Generally, you can't mix UDIMMs, RDIMMs and LR-DIMMs in a system. You can usually mix LV and normal DIMMs but the LV DIMMs will run at the higher voltage.

The exact metrics for your system should be in the manual. There's no one rule for all.

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    • looks like the Intel Xeon Scalable Silver, Gold, or Platinum models or maybe it's simply socket FCLGA3647, are all 6 memory channels {as stated by the Intel online spec sheets, and i did not check every model}. I typically see 48 DIMM slots on a 4 socket server board == 12 dimm slots per CPU; are you stating it is better to have one 32GB DIMM in 6 slots per CPU vs 16 GB DIMMs in all 12 slots per CPU, to reach my total RAM value for the system? If so, can you provide any links to documentation about that? thanks.
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    • For a specific system you need to consult the manual. I can just give you the general info and use may and should where something doesn't always apply.
  1. I'm not sure what you mean by minimum. This would depend on your specific application requirements and the software vendor would be the one to tell you.

  2. The memory slot population will be described in the manual for the server/motherboard. It should have specific instructions on which slots to populate and in which order.

  3. Not fully utilizing the available memory channels will reduce performance but it always depends on what you're running on the server and how dependent it is on memory bandwidth specifically. This might also answer 4. As you increase the number of DIMMs per socket you'll see increased performance until you're at the number of memory channels per CPU. After that performance might degrade slightly as multiple DIMMs have to share the same memory channels.


I'm basing this on a few assumptions so let me know if you have any questions/corrections.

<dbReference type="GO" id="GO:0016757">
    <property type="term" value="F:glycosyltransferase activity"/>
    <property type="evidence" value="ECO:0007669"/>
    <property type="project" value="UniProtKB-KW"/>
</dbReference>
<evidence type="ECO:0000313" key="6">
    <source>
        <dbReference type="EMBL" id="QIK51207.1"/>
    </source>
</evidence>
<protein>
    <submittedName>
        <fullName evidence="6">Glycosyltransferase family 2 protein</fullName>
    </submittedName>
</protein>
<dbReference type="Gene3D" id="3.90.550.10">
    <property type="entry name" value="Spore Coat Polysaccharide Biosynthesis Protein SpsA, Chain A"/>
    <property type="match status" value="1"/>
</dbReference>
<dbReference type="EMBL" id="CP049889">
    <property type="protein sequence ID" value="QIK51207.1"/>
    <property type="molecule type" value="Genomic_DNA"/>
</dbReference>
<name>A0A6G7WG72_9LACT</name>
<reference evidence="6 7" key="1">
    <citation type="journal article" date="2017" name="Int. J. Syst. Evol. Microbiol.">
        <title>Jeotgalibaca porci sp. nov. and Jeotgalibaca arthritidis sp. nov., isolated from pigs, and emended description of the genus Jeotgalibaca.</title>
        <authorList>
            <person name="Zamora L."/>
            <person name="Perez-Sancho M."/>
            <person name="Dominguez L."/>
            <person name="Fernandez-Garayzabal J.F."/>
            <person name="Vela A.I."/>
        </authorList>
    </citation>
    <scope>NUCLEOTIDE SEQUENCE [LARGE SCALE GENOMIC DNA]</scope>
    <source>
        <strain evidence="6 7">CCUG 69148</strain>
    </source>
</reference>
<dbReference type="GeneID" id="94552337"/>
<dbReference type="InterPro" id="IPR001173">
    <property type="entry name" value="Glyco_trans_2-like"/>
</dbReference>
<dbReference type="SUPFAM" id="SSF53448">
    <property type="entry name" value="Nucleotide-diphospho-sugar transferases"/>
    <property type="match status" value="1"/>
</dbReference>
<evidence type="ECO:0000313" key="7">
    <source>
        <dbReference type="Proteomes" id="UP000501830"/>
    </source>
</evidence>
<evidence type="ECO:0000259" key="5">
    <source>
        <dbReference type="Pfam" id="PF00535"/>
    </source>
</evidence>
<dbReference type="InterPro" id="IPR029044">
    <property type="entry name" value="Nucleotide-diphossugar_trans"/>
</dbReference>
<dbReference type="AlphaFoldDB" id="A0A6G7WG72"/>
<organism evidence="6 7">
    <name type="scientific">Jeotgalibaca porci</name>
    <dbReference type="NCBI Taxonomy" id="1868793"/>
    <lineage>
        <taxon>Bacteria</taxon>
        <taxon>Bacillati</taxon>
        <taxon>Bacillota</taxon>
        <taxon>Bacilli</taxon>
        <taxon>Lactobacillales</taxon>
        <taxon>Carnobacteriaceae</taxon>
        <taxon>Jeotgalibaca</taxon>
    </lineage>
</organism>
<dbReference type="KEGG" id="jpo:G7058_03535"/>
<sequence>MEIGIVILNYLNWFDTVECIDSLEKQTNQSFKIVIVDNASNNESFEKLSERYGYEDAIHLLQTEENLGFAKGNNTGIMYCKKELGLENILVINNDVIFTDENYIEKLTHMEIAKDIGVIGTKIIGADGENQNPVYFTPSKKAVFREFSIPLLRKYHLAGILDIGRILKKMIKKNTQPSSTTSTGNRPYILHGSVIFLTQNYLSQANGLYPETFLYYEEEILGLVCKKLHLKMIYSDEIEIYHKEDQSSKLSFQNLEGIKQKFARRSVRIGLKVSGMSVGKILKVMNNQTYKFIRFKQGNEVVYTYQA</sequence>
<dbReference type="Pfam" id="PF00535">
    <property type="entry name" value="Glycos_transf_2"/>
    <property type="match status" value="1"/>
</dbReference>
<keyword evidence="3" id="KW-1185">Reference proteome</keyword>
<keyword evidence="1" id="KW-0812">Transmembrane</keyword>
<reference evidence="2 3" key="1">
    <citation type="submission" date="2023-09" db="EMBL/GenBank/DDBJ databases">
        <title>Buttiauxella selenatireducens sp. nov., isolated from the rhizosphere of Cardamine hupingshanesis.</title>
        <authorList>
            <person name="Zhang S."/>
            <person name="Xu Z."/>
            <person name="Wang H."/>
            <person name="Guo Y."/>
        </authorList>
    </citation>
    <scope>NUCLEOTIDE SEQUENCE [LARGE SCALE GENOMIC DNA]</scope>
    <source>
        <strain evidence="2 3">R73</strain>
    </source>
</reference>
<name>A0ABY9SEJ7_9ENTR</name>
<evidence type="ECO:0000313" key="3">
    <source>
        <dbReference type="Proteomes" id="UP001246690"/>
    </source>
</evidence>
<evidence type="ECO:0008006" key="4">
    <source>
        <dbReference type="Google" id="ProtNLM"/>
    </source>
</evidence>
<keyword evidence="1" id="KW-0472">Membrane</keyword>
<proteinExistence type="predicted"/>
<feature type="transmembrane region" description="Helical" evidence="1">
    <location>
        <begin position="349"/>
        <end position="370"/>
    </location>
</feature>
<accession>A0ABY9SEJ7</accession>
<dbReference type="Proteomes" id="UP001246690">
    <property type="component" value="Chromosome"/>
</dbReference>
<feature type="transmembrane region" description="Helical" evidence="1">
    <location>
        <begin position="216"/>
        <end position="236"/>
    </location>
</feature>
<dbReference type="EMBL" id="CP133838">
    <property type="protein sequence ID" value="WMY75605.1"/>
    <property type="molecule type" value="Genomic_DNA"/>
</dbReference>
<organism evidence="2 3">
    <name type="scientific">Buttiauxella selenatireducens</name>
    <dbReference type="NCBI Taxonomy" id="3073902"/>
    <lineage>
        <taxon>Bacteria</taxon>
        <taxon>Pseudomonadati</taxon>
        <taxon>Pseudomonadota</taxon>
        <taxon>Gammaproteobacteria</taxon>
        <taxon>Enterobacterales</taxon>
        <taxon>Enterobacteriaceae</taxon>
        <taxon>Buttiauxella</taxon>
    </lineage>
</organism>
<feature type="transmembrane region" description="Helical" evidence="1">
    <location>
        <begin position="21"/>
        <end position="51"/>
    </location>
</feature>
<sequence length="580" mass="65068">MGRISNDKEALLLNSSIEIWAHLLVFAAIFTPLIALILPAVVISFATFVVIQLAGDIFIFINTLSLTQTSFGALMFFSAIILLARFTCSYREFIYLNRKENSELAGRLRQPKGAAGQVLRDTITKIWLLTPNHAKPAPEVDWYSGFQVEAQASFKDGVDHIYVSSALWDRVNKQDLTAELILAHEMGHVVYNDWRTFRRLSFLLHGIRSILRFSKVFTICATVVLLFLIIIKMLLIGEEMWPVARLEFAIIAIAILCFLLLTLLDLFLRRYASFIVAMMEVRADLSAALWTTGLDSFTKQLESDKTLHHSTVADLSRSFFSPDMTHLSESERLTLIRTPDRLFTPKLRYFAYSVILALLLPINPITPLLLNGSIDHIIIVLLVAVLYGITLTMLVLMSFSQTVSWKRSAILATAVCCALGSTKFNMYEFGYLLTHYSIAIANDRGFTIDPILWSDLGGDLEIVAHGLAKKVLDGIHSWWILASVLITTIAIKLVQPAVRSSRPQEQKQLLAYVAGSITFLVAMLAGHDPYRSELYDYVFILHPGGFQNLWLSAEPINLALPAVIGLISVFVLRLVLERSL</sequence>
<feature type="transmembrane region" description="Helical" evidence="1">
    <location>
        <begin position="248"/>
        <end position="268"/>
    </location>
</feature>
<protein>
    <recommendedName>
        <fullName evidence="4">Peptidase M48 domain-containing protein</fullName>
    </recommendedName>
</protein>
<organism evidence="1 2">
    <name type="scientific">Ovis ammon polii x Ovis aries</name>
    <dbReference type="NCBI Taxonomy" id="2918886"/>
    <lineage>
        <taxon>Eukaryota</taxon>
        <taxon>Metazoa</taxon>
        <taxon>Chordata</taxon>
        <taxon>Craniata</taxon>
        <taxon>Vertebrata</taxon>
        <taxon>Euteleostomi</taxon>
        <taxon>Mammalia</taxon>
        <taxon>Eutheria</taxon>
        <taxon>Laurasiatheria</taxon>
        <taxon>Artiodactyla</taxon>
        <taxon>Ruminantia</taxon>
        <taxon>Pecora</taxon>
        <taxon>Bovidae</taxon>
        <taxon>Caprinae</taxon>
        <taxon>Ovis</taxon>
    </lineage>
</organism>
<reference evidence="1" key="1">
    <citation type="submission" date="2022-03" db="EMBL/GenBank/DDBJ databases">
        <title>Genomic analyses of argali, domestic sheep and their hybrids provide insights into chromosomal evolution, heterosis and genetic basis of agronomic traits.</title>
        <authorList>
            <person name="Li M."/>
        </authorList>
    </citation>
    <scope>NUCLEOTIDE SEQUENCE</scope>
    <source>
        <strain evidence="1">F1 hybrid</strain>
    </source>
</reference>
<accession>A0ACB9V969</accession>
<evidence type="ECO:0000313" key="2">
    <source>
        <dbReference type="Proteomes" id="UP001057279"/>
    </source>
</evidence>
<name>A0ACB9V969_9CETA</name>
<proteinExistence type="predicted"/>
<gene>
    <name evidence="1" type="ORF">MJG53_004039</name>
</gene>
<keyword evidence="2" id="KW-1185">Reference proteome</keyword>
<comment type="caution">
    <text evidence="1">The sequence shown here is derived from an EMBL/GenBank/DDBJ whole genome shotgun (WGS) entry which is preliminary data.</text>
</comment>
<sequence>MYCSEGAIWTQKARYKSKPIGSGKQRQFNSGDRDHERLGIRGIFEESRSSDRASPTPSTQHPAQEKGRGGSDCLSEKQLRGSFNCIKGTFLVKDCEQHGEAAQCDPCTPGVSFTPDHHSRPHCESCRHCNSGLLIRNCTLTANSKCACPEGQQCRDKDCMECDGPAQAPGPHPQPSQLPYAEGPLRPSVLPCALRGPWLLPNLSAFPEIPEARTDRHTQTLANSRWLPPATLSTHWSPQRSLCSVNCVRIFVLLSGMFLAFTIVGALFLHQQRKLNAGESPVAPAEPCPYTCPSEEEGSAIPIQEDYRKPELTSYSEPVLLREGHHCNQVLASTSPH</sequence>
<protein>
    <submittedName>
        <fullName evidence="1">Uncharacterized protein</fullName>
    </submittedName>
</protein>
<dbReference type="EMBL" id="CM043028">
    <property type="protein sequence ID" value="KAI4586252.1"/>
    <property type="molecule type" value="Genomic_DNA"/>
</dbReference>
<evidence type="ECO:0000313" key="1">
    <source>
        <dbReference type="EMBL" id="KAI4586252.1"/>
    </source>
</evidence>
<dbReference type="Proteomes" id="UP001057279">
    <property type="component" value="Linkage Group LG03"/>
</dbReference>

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    • 1. can i install just one DIMM per CPU socket = minumum 4 DIMMS @ 8gb/DIMM = 32gb minimum, or minimum 2 DIMM per CPU socket = 64gb minimum and so on.
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    • Oh, yes you should be able to install just one DIMM per socket. Each socket just needs a non-zero amount of memory to be able to work.
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    • "each socket just needs a non-zero amount of memory to be able to work" is not what I was asking - will 1 dimm per socket == 2 == 4 == 6 dimms per socket specifically regarding memory performance If I spend $20,000+ on a server and it's a dog because of unbalanced memory I will be very unhappy.
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    • For performance 1 DIMM < 2 < 4 < 6. Anything above 6 should be similar in performance to 6. That's what I meant by "you'll see increased performance until you hit the number of memory channels per CPU"
    • please know (to anyone reading) this is being asked about higher end server boards from supermicro or dell or whoever, with socket FCLGA2011 or later. Specifically on socket FCLGA3647 for the latest XEON cpu's stating 6 memory channels by Intel, and and not regarding consumer grade or home pc motherboards using core i7.